Renewable Fuel Foes and Backers to Meet Again at White House

Senate Judiciary Chairman Charles E. Grassley had scheduled a hearing Monday to hear from Supreme Court nominee Brett Kavanaugh and his accuser, Christine Blasey Ford. (Bill Clark/CQ Roll Call file photo)
Senate Judiciary Chairman Charles E. Grassley had scheduled a hearing Monday to hear from Supreme Court nominee Brett Kavanaugh and his accuser, Christine Blasey Ford. (Bill Clark/CQ Roll Call file photo)
Posted February 28, 2018 at 1:45pm

After failing to reach agreement Tuesday at a White House meeting of oil and corn state lawmakers as well as administration officials on possible changes to the nation’s renewable fuels program, lawmakers and President Donald Trump say they’ll try again as early as this week.

Iowa Republican Sen. Charles E. Grassley, a vocal defender of the biofuels industry, said following the meeting that “no win-win” situation was presented as promised by participants such as Sen. Ted Cruz, R-Texas, who opposes the program in its current form.

“Neither were any commitments or assurances made to change the RFS,” Grassley said in a later call with reporters. He added that a “win-win” would be if there was agreement to allow gasoline containing 15 percent ethanol, the so-called E15, to be sold year-round. 

Biofuels supporters had hoped at the Tuesday meeting, also attended by EPA Administrator Scott Pruitt, to push for wider sales of E15, which the agency prohibits between June 1 and Sept. 15 because the mixture has been found to contribute to summer smog pollution.

Iowa and other farming states are beneficiaries of the Renewable Fuel Standard, first created by Congress in 2005 and expanded in 2007, that requires the EPA to set increasing levels of agricultural products like ethanol to be included in the nation’s transportation fuels. The oil industry has complained that the program hurts consumers by increasing the cost of gasoline and hurts the industry by complicating the refining process and forcing some refiners that don’t handle biofuels to buy offsetting credits called Renewable Identification Numbers, or RINS.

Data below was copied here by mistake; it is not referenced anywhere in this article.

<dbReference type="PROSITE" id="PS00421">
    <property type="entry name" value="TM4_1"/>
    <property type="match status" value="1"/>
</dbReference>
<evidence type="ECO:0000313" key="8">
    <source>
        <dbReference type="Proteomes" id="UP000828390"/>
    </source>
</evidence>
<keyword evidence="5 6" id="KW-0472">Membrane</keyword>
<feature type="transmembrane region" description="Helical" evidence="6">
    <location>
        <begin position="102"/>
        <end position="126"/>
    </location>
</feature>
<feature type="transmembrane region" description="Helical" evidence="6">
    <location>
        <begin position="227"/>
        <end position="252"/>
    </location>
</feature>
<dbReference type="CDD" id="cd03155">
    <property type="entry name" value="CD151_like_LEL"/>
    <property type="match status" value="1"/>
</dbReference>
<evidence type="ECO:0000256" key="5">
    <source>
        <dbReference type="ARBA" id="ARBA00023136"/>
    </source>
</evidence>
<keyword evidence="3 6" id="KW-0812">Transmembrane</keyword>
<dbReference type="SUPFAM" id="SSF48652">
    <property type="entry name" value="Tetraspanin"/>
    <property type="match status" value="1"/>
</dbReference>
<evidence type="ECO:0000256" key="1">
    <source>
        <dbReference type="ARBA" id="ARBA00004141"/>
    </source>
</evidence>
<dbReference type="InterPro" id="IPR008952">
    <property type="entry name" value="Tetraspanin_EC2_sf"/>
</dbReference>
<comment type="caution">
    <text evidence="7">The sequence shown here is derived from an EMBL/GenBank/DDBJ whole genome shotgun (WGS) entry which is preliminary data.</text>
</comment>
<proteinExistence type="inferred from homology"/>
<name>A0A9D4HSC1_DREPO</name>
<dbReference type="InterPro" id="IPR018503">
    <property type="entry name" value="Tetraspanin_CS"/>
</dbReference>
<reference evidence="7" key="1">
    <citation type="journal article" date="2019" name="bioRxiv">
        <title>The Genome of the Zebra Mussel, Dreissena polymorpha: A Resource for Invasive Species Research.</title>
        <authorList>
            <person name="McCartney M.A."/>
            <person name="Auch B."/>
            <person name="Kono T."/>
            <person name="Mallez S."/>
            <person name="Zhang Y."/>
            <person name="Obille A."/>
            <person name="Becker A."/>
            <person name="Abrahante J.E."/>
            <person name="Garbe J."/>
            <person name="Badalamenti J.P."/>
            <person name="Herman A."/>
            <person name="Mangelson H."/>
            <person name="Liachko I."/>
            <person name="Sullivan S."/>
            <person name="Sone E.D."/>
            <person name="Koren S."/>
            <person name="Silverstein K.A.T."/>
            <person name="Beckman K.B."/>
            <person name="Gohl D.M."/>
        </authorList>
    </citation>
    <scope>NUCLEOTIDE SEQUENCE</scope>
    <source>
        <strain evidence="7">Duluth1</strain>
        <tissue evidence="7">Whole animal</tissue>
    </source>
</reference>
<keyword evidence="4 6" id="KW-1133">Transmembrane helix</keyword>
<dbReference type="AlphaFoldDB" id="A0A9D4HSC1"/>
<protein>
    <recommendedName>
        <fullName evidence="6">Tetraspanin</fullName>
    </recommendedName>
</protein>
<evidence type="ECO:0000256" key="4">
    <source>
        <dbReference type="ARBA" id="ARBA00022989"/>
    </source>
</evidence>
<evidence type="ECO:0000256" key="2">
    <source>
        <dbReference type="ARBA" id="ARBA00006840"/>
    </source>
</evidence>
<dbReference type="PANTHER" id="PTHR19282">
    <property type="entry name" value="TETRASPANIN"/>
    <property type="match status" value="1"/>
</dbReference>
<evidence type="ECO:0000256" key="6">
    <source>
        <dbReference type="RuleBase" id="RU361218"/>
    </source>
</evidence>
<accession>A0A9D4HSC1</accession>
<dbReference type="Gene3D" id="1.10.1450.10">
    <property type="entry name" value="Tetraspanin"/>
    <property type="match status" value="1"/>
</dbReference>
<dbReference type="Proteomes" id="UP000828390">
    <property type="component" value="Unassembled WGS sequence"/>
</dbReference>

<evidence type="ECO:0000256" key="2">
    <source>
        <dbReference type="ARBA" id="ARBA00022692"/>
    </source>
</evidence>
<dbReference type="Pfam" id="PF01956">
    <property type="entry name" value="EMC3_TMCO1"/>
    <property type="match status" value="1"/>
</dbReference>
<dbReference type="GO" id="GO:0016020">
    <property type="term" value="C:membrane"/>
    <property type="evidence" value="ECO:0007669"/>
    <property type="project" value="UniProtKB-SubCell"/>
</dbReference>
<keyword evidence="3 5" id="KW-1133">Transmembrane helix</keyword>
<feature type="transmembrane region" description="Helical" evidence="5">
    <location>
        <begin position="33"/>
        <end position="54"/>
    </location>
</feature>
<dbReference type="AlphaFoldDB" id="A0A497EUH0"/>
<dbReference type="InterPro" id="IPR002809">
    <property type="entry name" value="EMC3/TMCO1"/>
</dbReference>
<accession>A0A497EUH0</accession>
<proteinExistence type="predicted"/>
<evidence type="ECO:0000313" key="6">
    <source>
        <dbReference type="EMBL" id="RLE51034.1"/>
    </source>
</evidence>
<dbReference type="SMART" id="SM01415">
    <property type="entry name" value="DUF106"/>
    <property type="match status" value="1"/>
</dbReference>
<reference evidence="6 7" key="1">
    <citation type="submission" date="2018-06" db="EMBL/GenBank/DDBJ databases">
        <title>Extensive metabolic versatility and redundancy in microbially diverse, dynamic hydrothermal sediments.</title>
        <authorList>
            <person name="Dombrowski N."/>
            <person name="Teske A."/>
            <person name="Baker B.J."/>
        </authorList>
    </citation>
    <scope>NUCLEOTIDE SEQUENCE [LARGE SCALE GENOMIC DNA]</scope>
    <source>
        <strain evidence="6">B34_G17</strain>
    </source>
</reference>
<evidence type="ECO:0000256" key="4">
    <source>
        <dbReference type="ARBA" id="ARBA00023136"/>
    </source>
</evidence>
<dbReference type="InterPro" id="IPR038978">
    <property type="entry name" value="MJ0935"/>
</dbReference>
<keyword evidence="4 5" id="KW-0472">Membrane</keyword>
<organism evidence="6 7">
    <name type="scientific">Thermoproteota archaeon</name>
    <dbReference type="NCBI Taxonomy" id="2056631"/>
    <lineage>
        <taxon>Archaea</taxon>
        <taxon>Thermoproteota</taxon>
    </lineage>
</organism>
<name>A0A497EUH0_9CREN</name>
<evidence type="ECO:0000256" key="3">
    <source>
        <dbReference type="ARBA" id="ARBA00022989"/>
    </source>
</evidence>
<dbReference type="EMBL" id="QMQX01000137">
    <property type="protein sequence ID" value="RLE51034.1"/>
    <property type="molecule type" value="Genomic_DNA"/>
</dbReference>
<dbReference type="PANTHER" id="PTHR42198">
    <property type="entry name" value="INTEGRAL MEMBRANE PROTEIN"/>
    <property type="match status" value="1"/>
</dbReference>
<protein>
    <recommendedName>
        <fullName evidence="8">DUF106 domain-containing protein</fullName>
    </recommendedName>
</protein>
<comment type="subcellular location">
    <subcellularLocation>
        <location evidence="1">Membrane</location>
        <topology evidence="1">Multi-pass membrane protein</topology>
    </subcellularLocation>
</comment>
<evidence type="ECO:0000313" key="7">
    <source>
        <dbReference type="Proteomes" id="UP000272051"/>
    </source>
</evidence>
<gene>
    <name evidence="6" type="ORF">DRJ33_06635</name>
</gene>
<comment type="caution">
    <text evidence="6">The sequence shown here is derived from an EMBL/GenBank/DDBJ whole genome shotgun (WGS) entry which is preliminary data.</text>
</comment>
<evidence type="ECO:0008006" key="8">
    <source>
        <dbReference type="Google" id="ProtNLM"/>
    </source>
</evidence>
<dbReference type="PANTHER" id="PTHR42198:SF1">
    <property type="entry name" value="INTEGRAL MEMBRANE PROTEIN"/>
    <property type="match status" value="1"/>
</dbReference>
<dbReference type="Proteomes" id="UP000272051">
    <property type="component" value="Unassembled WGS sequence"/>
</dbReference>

The lack of consensus apparent at the White House meeting underscores how complicated it will be for RFS supporters and foes, including lawmakers from states where the oil industry is concentrated, to resolve their differences any time soon, especially in an election year.  

Cruz told reporters that Trump directed lawmakers to convene representatives from the ethanol and refinery industries for a meeting later this week at the White House to continue discussing the issue.

“The objective has been, and remains, to find a solution that stops skyrocketing RINs — which are made up regulatory licenses — from bankrupting refineries across the country and costing the jobs of tens of thousands of refinery workers, while at the same time benefiting corn farmers, and expanding the market for corn,” Cruz said.

Philadelphia story

Iowa Republican Sen. Joni Ernst, who also attended the discussions, said she hoped to rally biofuel industry representatives for a White House meeting as early as Thursday to argue against changes that could hurt farmers.

The Tuesday meeting came amid an intensifying battle over RINS, the credits purchased by oil refiners to comply with biofuel requirements under the RFS. 

Trump had called for the discussions after an oil refinery, Philadelphia Energy Solutions or PES, blamed its Chapter 11 bankruptcy on the high cost of RINS, which refiners can buy and sell in an open market.

PES has blamed its woes on a $218 million RIN obligation in 2017, an assertion agriculture-state lawmakers and the biofuels industry reject, saying instead that the company’s own poor management decisions led to its predicament.

“We’ve got one refinery that’s in trouble that is driving the whole thing to ruin the RFS,” Grassley said.

But Cruz, who is running for re-election, sided with PES, telling its employees on Wednesday that the RIN system is broken and needs to be fixed, and suggested capping their prices at 10 cents,  a proposal opposed by biofuel backers.

“The bottom line is that these changes will come at the expense of Iowans and farmers across the heartland,” Ernst said in a call with reporters to review the earlier White House meeting.

Cruz had held up the confirmation of Bill Northey, Trump’s nominee for undersecretary for trade and foreign agricultural affairs at the Department of Agriculture, over the lawmaker’s opposition to the RFS program.

But the Senate on Tuesday confirmed Northey by voice vote after Cruz agreed to release his hold when the meeting with the White House was convened.

Grassley’s tweeted his congratulations to Northey saying, “It took too long. … You were used as an innocent tool [between] big oil [and] ethanol.”

Both Iowa lawmakers, Grassley and Ernst, agree that even though there was no assurance given by the White House to refiners that it would change the RFS, the fight is far from over as neither expect Cruz to back off.

“We support our biofuels, Cruz supports his big oil, so we’re going to fight this out,” Ernst told reporters.

Niels Lesniewski contributed to this report.